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The Elements of Style: A Timeless Classic

An essential part of any writer’s toolkit, whether writing fiction or non-fiction, is Strunk & White’s thin classic, The Elements of Style. Or as they would prefer to put it, Strunk & White’s The Elements of Style is an essential part of a writer’s toolkit.

Packed with tips on the rules of usage and grammar (“place a comma before a conjunction introducing an independent clause”), the 85-page book also contains chapters on the principles of composition and an approach to style.

The section on composition makes 11 points:

  • Choose a suitable design and hold to it.
  • Make the paragraph the unit of composition.
  • Use the active voice.
  • Put statements in positive form.
  • Use definite, specific, concrete language.
  • Omit needless words.
  • Avoid a succession of loose sentences.
  • Express co-ordinate ideas in similar form.
  • Keep related words together.
  • In summaries, keep to one tense.
  • Place the emphatic words of a sentence at the end.

That’s it. A writer could scour blogs and textbooks looking for the most useful tips on composition and Strunk & White nailed them with 11 simple tips.

There is an explanation for each of these points. For example:

Use definite, specific, concrete language. “If those who have studied the art of writing are in accord on one point, it is on this: the surest way to arouse and hold the attention of the reader is by being specific, definite, and concrete. The greatest writers—Homer, Dante, Shakespeare—are effective largely because they deal in particulars and report the details that matter. Their words call up pictures.”

And there is this one:

Put statements in positive form. “Make definite assertions. Avoid tame, colorless, hesitating, noncommittal language. Use the word not as a means of denial or in antithesis, never as a means of evasion.”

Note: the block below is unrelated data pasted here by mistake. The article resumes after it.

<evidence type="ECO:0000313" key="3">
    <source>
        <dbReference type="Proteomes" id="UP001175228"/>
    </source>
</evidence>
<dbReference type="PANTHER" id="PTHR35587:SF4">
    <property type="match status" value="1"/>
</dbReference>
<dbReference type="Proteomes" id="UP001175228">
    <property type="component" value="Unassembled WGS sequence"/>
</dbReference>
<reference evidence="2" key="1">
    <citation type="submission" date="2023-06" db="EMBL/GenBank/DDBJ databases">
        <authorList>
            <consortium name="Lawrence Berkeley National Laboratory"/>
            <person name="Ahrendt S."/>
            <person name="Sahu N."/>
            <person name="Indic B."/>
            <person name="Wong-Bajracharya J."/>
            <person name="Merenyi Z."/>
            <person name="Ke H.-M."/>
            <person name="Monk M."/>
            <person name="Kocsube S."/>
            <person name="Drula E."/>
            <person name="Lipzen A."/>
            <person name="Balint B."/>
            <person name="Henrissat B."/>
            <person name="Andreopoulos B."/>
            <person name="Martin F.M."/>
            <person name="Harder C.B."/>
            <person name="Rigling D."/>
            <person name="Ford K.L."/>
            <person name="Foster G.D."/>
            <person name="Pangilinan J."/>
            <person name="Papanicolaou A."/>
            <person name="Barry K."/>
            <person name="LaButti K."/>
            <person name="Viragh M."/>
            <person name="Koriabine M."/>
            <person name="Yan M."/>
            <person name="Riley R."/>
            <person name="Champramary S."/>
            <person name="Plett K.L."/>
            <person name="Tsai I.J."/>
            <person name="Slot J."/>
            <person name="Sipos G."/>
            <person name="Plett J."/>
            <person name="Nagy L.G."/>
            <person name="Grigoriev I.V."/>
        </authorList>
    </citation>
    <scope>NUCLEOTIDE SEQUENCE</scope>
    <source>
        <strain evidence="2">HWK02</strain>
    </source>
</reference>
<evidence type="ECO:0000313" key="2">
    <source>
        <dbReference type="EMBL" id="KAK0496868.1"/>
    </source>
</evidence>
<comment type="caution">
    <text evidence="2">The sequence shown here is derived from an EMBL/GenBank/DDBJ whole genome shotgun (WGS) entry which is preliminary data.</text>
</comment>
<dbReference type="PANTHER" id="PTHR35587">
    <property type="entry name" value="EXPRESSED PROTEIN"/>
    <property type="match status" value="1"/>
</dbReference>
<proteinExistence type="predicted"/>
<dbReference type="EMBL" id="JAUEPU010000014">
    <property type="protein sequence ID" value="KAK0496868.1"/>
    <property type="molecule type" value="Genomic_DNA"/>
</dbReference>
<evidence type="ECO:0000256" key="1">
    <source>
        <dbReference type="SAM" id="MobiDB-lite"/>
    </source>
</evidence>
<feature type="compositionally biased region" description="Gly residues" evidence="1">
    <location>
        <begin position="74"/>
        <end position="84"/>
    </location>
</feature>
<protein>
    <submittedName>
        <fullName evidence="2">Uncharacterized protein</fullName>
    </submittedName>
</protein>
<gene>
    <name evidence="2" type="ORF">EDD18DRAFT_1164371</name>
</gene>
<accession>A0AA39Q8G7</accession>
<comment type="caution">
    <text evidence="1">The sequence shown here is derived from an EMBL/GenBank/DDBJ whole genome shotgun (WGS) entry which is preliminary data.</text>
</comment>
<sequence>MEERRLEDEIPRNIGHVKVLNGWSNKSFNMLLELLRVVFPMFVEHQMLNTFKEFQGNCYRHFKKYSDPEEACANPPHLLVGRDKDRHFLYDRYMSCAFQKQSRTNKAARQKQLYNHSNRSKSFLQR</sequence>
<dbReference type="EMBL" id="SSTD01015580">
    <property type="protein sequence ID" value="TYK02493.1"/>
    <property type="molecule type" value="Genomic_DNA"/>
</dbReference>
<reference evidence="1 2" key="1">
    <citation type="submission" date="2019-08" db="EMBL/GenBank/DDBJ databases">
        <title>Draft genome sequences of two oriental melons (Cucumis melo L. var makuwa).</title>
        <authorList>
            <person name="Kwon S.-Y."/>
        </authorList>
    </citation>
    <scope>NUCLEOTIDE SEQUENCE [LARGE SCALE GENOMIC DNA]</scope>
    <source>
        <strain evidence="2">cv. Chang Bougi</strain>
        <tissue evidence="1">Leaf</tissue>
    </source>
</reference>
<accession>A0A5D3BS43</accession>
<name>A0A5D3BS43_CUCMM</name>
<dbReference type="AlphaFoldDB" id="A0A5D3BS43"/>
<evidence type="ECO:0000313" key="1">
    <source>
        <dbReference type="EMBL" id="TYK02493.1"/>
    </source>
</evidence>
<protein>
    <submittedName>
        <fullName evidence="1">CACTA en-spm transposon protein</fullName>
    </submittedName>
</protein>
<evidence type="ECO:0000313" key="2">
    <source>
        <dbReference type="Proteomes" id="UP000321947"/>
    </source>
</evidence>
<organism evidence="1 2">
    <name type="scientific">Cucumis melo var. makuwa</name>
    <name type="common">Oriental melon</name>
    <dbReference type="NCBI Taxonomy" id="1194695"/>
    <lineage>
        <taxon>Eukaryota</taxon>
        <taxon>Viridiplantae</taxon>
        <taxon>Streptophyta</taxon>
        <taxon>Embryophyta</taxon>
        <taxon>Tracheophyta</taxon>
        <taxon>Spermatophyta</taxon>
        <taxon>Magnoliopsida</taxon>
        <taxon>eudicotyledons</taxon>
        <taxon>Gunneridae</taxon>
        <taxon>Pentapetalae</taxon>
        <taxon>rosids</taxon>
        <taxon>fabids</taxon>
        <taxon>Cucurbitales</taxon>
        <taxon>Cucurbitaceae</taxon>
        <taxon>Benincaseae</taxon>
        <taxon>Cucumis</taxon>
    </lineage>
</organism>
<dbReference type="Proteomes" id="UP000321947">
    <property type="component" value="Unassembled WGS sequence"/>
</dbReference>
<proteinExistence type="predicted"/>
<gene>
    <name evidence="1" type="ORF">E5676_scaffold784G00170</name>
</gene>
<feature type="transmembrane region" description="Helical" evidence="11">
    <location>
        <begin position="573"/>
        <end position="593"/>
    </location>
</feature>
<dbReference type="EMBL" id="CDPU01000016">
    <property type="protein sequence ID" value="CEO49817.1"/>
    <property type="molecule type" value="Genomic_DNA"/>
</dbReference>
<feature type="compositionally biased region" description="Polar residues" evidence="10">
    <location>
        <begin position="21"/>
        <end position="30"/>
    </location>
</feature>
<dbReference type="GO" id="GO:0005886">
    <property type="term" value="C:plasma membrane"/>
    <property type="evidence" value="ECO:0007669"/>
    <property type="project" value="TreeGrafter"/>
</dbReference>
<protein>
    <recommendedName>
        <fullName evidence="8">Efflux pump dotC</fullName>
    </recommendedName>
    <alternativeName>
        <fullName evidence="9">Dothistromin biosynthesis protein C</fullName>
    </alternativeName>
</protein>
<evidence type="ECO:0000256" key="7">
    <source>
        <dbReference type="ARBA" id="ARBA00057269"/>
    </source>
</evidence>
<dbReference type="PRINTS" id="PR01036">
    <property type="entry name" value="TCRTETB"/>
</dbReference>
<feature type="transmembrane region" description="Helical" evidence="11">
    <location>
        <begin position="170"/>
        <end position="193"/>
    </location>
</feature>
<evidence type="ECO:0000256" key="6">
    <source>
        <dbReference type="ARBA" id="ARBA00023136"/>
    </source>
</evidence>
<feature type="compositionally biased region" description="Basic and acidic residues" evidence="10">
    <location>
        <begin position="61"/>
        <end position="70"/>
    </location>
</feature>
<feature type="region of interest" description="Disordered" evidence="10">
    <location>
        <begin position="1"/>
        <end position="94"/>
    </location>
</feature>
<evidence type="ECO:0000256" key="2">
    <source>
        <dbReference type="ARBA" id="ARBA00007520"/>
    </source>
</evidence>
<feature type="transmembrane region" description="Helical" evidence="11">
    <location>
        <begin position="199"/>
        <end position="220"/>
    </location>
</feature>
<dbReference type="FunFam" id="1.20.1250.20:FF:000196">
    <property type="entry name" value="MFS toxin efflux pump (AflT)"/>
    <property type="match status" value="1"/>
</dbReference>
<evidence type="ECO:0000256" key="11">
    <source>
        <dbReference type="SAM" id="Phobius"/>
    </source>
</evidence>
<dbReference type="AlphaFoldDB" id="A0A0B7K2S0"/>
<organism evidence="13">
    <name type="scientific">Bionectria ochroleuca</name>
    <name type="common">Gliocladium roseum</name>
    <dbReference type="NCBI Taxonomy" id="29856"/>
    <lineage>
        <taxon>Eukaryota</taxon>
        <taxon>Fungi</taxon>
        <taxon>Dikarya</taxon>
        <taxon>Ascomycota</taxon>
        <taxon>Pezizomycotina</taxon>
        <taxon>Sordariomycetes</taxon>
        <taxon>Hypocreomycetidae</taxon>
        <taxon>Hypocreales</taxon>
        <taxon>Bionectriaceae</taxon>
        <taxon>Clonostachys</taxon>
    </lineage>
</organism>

Use the active voice. “The habitual use of the active voice, however, makes for forcible writing. This is true not only in narrative concerned principally with action but in writing of any kind. Many a tame sentence of description or exposition can be made lively and emphatic by substituting a transitive in the active voice for some such perfunctory expression as there is or could be heard.

The last section, An Approach to Style, offers these tips (with brief explanations on each:

  • Place yourself in the background.
  • Write in a way that comes naturally.
  • Work from a suitable design.
  • Write with nouns and verbs.
  • Revise and rewrite.
  • Do not overwrite.
  • Do not overstate.
  • Avoid the use of qualifiers.
  • Do not affect a breezy manner.
  • Use orthodox spelling.
  • Do not explain too much.
  • Do not construct awkward adverbs.
  • Make sure the reader knows who is speaking.
  • Avoid fancy words.
  • Do not use dialect unless your ear is good.
  • Be clear.
  • Do not inject opinion.
  • Use figures of speech sparingly.
  • Do not take shortcuts at the cost of clarity.
  • Prefer the standard to the offbeat.

There is so much more to The Elements of Style. It is an essential companion for any writer.

What is your favorite book on grammar and style?





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